Huge collection of American artifacts at Henry Ford museum complex
DEARBORN, Mich. – The Henry Ford Museum of American Innovation houses one of the largest collections of artifacts from American history. It was founded by one of the country’s most innovative and successful businessmen, Henry Ford.
The 523,000-square-foot museum building was designed by architect Robert O. Derrick and contains thousands of historic artifacts. Ford once said of his museum, “I am collecting the history of our people as written into things their hands made and used. ... When we are through, we shall have reproduced American life as lived, and that, I think, is the best way of preserving at least a part of our history and tradition.”
The Henry Ford Museum of American Innovation began as Ford’s personal collection of historic objects. He began collecting around 1906 and today the 12-acre site is home to antique machinery, farm equipment, airplanes, cars and many historic artifacts from American history.
Visitors can climb aboard the bus where on a cold December evening in 1955 Rosa Parks refused to move to the designated black section. Her act of defiance led to a bus boycott and prompted the U.S. Supreme Court to outlaw racial segregation on public buses in Alabama.
Also in the museum is a collection of presidential limousines, including the one President John F. Kennedy was riding in when he was assassinated. The collection also features a horse-drawn carriage used by Theodore Roosevelt and presidential parade cars that carried Franklin D. Roosevelt, Harry Truman, Dwight D. Eisenhower, Gerald Ford, Jimmy Carter, Ronald Reagan and George H.W. Bush.
Although cars are a large part of the Ford Museum, the collection also includes a great many other historic artifacts. One of the most unique of these artifacts is the Dymaxion House. Designed by R. Buckminster Fuller, the house was made of high strength aluminum alloys and was circular in shape. It was estimated the 1,017-square-foot house weighed about 4 tons compared to a house made of wood and traditional materials that would weigh in at approximately 150 tons.
One important historic artifact is the rocking chair Abraham Lincoln was sitting in when he was shot at Ford’s Theatre.
Trains are also a part of the Ford collection. They include a 1941 Allegheny steam locomotive that was one of the largest and most powerful ever built. Visitors can even press buttons to hear what the locomotive’s bell and whistle sounded like. Adults and kids can climb inside the engineer’s cab and find out what it was like to operate the 389-ton locomotive.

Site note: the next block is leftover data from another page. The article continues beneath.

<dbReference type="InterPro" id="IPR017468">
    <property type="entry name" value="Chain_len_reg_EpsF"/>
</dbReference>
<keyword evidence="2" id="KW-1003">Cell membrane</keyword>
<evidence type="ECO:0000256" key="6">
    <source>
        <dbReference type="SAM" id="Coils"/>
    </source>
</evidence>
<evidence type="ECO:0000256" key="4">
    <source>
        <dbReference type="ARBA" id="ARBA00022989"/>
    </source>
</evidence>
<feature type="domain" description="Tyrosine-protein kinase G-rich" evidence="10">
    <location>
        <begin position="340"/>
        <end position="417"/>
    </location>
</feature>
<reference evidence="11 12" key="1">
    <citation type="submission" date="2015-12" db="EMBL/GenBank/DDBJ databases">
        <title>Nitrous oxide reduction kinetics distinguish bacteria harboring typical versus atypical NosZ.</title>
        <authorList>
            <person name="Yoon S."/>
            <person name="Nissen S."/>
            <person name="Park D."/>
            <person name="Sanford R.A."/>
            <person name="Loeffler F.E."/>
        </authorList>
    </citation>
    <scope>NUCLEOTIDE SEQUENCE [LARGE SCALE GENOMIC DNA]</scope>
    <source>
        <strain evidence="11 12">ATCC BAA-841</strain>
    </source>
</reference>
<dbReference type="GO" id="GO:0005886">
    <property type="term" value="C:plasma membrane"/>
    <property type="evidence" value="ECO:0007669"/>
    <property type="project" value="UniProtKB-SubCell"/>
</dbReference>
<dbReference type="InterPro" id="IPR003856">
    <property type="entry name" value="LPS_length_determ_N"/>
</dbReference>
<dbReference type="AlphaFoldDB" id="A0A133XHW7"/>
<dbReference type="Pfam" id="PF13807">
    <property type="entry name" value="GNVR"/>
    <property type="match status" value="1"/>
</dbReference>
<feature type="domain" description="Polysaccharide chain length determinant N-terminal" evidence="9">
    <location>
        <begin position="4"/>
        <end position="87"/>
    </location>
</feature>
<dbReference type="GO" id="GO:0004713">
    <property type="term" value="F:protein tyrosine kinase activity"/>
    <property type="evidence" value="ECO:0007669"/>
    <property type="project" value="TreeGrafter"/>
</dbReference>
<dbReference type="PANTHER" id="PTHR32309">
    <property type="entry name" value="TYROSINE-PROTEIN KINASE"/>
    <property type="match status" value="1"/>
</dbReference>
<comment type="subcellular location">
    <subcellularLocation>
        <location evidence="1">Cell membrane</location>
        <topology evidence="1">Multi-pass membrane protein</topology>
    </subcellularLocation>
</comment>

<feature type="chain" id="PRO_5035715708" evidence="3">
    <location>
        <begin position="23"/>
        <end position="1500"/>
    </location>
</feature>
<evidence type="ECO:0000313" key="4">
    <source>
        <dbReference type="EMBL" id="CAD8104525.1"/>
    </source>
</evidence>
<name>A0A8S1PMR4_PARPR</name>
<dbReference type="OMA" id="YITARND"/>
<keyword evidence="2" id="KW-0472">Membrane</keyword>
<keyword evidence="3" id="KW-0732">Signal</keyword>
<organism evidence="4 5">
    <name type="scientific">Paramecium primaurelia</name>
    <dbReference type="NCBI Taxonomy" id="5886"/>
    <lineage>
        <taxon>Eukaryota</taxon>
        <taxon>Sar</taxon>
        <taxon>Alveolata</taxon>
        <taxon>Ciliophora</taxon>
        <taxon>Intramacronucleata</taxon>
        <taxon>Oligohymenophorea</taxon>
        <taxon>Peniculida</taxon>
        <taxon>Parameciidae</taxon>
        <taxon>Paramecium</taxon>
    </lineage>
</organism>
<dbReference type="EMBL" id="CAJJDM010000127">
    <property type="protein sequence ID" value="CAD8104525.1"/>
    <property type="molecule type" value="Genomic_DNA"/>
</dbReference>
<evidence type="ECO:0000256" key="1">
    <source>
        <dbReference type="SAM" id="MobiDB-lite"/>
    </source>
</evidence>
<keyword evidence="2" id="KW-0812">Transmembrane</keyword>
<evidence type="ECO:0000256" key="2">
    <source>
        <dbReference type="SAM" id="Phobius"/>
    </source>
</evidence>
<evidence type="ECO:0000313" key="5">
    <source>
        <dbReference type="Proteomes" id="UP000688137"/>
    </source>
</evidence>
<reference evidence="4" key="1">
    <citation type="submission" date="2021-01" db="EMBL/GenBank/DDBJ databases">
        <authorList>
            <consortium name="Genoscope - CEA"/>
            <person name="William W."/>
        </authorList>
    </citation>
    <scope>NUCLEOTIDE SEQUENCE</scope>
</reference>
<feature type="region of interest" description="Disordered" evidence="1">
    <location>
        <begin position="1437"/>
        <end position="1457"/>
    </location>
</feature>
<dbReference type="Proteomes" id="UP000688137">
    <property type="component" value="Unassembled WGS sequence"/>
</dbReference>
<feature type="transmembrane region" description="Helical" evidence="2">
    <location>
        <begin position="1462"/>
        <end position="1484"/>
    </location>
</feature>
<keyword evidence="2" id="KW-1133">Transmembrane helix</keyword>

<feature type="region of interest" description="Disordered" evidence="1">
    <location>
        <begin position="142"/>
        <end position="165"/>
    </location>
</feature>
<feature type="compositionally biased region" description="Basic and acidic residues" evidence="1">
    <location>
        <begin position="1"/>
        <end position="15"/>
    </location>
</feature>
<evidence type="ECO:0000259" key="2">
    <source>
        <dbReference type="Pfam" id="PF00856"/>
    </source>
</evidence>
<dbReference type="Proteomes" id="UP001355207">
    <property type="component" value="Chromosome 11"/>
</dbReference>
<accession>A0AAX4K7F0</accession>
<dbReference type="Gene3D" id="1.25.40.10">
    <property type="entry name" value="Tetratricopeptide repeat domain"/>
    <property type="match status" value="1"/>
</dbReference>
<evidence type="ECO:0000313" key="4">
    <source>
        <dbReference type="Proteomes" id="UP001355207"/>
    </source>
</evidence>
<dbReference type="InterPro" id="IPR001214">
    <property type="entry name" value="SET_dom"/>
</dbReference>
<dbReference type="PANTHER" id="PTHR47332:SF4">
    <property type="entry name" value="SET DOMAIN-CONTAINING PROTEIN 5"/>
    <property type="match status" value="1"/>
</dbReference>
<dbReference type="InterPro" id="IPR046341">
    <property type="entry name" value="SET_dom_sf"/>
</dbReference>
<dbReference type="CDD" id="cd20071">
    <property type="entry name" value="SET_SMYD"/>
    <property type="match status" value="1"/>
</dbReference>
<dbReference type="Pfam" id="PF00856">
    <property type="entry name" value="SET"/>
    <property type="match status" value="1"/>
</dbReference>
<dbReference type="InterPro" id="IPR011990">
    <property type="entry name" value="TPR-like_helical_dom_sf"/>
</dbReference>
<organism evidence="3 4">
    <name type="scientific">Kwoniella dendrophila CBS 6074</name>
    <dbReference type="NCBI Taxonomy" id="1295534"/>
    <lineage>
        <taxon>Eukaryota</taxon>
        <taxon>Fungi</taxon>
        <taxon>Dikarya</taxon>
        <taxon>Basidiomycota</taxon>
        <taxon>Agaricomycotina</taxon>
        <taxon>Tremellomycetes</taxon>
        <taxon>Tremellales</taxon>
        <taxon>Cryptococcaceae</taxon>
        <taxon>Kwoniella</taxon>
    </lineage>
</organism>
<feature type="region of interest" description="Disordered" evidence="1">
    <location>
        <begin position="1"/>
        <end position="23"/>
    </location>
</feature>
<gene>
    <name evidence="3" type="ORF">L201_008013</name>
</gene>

Just outside the museum is Greenfield Village, a 240-acre collection of historic buildings and homes that began in 1919 when Henry Ford restored his birthplace and childhood school. The village opened to the public on Oct. 21, 1929. By the mid-1940s the village had grown to over 70 buildings.
Among the buildings in the village is the Bagley Avenue Workshop, where in 1893 Ford completed his first gasoline powered engine. He tested the engine on the kitchen sink of his home with his wife Clara’s help. Ford also designed and built his first working automobile, the quadricycle, in the workshop. Orville and Wilbur Wright’s home, built in 1870, is also a part of the collection in Greenfield Village.
Henry Ford and Thomas Edison were lifelong friends and Greenfield Village has an area devoted to Edison and his many inventions. Edison at Work features his reconstructed Menlo Park laboratory, the Sarah Jordon Boarding House where Edison’s unmarried male workers lived, and Edison’s Ft. Meyers Laboratory where he did research while at his winter home in Florida.
Transportation around the site includes a railroad, a carriage or a ride in a Ford Model T. A Taste of Honey and the Eagle Tavern provide excellent dining experiences for young and old.
Visitors to the Henry Ford Museum of American Innovation can also take the nearby Ford Rouge Factory Tour and see Ford F-150 trucks being made. Buses to the Rouge plant leave the museum every 20 minutes.